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The Twin Tunnels Are Dead; Being A Force For Good

By Barbara Barrigan-Parrilla     

As most of you know from our recent press release, or from the MSM, Governor Newsom announced yesterday that he does not support California WaterFix, the twin tunnels in their current configuration.  He also said that he believes that new conveyance is needed, a single tunnel.

So, before we delve into what that means for the Delta, our work partners, Delta residents, fisheries, and the Restore the Delta campaign, let’s breathe and be grateful!

After more than 12 years of daily combat with two prior governors, Governor Newsom heard us.  That is huge.  The voices of Delta people, local government agencies, Delta water districts, Delta legislators and lawyers, environmental groups and their lawyers, the environmental justice community from the Delta and Southern California, Northern California Indian Tribes, fishing groups, and the parties working to stop the project through well over two years of hearings at the State Water Resources Control Board and in the public sphere, were heard.  We matter.  Our collective analysis matters.  The voices of our supporters from throughout the rest of California matters.  That is a major shift in the water narrative of California.  For this, we must express gratitude to Governor Newsom.

From here, we also must stop, reflect on what is happening, and think strategically for the future of the Delta.  Expecting a California Governor, who must represent the interests of all its people, to pick one side only in California’s ongoing water battles, is simply unrealistic.  Governor Newsom is setting his own priorities, and in order to get his agenda implemented, he is not going to alienate a sizable and powerful water industry (we call them water buffalo) as he is pursuing noble goals, like making sure every resident in California has clean drinking water. Period.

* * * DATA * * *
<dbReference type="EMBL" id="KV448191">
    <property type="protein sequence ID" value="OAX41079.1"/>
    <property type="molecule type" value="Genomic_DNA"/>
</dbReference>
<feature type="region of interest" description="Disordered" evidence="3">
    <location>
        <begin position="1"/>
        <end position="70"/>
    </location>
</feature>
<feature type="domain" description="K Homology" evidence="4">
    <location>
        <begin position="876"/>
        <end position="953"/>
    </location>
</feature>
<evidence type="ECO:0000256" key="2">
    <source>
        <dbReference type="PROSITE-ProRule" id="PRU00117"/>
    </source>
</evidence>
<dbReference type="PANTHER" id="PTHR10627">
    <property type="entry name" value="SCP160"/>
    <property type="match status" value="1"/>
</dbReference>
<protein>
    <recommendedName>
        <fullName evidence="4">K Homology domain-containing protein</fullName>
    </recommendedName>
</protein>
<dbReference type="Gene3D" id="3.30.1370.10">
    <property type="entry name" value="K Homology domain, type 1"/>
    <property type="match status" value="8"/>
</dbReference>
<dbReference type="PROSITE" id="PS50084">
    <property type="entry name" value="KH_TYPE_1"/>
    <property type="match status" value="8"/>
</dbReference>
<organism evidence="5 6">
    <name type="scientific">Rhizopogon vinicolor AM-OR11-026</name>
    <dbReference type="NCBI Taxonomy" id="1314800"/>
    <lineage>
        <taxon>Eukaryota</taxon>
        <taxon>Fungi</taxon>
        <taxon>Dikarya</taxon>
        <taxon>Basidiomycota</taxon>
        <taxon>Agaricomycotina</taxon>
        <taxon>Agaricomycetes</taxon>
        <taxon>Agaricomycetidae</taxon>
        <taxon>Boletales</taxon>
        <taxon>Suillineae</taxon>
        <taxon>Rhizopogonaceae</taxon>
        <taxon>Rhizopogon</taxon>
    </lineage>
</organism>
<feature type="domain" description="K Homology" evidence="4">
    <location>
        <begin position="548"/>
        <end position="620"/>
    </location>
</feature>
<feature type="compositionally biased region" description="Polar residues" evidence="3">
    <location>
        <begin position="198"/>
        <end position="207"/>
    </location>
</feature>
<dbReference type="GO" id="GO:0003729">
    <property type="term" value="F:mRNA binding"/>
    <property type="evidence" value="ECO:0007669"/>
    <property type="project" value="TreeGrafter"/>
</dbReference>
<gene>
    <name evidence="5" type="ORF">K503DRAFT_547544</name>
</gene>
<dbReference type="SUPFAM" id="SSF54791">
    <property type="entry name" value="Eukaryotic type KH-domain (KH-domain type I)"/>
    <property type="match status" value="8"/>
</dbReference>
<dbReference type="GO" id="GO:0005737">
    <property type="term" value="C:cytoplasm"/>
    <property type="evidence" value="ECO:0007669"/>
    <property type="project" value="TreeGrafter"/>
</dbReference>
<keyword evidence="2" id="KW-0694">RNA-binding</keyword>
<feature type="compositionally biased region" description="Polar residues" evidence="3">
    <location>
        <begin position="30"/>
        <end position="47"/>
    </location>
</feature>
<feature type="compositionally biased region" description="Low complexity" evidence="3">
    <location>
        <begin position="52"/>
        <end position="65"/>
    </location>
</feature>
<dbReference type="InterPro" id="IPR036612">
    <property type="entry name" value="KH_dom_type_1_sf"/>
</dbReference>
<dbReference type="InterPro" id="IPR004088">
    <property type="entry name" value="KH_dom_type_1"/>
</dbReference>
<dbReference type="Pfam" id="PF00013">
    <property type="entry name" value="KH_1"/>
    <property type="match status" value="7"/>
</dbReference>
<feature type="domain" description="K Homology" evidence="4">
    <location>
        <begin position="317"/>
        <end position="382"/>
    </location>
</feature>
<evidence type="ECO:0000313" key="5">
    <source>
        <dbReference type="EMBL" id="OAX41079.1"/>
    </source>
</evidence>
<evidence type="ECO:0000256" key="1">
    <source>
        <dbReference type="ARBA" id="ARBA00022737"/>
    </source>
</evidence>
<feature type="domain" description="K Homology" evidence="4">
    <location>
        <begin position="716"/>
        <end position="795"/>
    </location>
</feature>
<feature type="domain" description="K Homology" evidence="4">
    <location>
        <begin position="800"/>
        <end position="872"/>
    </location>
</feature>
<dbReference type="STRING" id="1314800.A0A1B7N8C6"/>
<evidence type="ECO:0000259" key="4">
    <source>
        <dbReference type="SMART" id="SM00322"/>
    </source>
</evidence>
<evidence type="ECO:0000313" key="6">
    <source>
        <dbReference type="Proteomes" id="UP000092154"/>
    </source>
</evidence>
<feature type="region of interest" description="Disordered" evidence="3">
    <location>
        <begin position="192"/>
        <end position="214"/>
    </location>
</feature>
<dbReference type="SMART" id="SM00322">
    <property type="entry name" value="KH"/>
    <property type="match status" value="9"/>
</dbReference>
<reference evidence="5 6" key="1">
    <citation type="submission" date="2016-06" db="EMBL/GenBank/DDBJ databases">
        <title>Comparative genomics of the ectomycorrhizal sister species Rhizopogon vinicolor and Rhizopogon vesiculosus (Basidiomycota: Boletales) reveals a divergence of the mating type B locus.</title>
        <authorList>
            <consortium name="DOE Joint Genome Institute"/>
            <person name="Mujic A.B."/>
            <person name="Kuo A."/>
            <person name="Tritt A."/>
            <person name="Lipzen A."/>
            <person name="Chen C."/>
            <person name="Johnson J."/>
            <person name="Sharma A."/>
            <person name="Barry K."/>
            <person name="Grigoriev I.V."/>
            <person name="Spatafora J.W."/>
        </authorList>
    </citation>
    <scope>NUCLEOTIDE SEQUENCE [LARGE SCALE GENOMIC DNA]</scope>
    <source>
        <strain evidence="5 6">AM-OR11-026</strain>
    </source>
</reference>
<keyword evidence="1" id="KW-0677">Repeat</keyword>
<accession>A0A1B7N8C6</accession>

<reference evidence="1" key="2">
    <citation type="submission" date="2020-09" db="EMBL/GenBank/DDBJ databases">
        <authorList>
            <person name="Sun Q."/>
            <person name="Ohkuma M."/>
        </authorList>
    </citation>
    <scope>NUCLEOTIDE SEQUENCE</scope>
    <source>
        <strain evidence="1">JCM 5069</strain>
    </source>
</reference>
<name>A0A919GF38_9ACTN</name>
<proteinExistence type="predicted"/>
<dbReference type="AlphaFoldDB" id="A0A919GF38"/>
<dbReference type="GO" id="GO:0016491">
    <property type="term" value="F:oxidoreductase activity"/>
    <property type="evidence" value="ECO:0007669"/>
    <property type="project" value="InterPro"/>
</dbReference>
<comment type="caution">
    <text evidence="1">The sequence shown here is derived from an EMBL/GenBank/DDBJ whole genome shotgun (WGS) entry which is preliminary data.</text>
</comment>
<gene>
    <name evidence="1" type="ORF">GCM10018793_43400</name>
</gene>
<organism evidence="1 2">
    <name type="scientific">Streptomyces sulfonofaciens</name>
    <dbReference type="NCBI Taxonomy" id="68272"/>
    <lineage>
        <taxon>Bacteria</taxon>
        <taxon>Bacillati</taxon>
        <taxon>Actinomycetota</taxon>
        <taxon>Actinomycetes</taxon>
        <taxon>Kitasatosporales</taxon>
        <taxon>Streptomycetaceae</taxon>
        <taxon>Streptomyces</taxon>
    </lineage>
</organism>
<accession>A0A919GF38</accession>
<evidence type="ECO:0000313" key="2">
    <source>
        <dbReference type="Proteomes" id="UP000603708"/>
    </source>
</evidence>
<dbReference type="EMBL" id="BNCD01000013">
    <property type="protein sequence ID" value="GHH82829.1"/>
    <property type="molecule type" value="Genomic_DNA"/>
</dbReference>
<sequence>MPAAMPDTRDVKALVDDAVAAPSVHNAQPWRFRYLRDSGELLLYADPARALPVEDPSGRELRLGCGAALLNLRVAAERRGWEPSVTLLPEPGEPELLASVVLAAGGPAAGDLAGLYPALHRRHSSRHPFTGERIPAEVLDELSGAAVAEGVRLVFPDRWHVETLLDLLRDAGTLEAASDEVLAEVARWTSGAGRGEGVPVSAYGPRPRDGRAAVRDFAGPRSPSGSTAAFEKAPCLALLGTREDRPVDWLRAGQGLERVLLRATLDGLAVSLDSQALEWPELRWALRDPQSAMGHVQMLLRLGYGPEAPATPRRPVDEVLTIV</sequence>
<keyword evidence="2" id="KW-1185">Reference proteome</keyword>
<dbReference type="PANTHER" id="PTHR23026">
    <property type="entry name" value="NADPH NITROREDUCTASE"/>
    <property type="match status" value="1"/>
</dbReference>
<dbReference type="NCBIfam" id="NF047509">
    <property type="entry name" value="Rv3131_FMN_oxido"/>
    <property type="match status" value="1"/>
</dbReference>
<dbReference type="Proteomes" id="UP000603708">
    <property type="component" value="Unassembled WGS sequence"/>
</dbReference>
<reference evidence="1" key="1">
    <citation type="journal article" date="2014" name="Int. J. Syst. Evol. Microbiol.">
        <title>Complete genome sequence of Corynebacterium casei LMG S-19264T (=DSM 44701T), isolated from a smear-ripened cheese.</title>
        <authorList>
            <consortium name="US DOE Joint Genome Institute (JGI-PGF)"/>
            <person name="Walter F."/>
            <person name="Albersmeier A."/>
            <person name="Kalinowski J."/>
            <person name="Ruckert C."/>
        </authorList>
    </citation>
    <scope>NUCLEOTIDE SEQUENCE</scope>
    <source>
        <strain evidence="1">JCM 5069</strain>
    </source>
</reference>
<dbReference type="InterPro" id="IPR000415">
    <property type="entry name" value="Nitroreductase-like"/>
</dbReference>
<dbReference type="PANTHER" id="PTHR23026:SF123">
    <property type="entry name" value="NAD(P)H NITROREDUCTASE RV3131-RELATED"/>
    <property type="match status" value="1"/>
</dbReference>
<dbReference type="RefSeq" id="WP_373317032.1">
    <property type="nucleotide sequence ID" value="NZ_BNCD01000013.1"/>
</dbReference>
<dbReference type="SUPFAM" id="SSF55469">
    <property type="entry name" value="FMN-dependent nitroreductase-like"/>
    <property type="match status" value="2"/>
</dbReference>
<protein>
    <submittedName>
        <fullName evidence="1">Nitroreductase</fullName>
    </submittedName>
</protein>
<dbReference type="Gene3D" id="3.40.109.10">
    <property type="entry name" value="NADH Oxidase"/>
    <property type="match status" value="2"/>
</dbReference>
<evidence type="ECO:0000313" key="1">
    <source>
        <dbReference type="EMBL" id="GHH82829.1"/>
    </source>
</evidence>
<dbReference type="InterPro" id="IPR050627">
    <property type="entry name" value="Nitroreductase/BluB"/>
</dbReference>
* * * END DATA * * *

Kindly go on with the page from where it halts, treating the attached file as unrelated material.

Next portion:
The Governor’s consensus position does not mean we should be angry, alienated, or even cynical.  What we have is a new opportunity to shape the future of the Delta, and to straighten out the water buffalo, maybe once and for all.

The Department of Water Resources and the US Bureau of Reclamation filed a Joint Petition for the Change in the Point of Diversion in August, 2015 for a twin tunnel project.  A single-tunnel has not been analyzed in front of the State Water Resources Control Board. DWR (following the lead of the Governor) will have to either withdraw the Petition, or seriously amend it, start over on the Environmental Impact Report, and (as smart lawyers tell us) very possibly, dismiss their $11 billion Validation Action and find the least expensive way out of the 17 CEQA/CESA actions (lawsuits) now coordinated with the Validation Action.

While DWR did include some analysis on a large 6000 CFS (cubic feet per second) tunnel as one of the nine options under WaterFix, it has not been presented as the case-in-chief by DWR.  Water districts will have to rethink and revote for the single tunnel option.  WaterFix JPA work will need to be reset.  And Restore the Delta’s smart colleagues will be working to force proper analysis of such a project – assuming that this is what Governor Newsom has in mind – and not a much smaller tunnel.